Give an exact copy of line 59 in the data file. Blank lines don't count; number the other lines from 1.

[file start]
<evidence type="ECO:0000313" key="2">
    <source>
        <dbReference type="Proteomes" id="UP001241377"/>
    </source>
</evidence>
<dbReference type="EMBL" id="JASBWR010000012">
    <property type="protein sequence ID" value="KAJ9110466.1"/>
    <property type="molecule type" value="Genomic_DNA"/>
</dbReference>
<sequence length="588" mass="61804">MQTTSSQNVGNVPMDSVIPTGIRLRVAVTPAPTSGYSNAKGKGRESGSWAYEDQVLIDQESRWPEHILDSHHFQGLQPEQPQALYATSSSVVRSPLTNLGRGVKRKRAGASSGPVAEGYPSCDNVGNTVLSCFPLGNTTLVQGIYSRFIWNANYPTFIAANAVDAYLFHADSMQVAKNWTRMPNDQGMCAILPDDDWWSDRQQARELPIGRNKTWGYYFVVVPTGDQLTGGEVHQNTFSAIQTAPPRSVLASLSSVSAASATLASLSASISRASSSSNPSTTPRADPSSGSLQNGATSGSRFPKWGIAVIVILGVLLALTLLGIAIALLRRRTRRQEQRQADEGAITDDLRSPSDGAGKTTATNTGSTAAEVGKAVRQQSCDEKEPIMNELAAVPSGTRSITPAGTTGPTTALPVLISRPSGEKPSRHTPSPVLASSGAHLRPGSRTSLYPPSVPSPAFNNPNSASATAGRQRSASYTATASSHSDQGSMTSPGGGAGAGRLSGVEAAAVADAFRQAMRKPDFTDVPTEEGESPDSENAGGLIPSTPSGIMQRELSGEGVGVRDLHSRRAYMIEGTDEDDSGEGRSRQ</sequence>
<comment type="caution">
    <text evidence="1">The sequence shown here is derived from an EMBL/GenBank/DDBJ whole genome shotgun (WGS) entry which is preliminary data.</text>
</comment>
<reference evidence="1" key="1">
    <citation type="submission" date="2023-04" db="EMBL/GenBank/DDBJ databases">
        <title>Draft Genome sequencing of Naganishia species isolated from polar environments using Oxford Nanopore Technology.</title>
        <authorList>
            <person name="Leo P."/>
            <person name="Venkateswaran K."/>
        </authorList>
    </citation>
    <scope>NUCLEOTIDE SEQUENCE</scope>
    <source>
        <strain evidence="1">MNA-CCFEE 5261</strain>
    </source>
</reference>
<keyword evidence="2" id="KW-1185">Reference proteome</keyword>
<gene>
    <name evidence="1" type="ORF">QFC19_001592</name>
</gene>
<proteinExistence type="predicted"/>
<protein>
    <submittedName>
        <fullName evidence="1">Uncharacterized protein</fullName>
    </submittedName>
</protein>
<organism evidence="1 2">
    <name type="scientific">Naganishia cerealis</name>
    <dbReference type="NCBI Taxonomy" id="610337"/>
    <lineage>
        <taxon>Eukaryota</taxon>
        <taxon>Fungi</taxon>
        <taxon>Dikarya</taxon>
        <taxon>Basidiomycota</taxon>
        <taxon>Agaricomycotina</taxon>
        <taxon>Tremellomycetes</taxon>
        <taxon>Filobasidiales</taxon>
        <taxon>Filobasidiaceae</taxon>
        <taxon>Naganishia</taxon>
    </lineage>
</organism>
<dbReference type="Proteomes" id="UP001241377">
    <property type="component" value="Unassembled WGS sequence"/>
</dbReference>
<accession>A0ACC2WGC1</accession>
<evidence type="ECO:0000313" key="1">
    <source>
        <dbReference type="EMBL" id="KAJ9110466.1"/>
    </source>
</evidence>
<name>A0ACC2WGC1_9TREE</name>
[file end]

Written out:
    </source>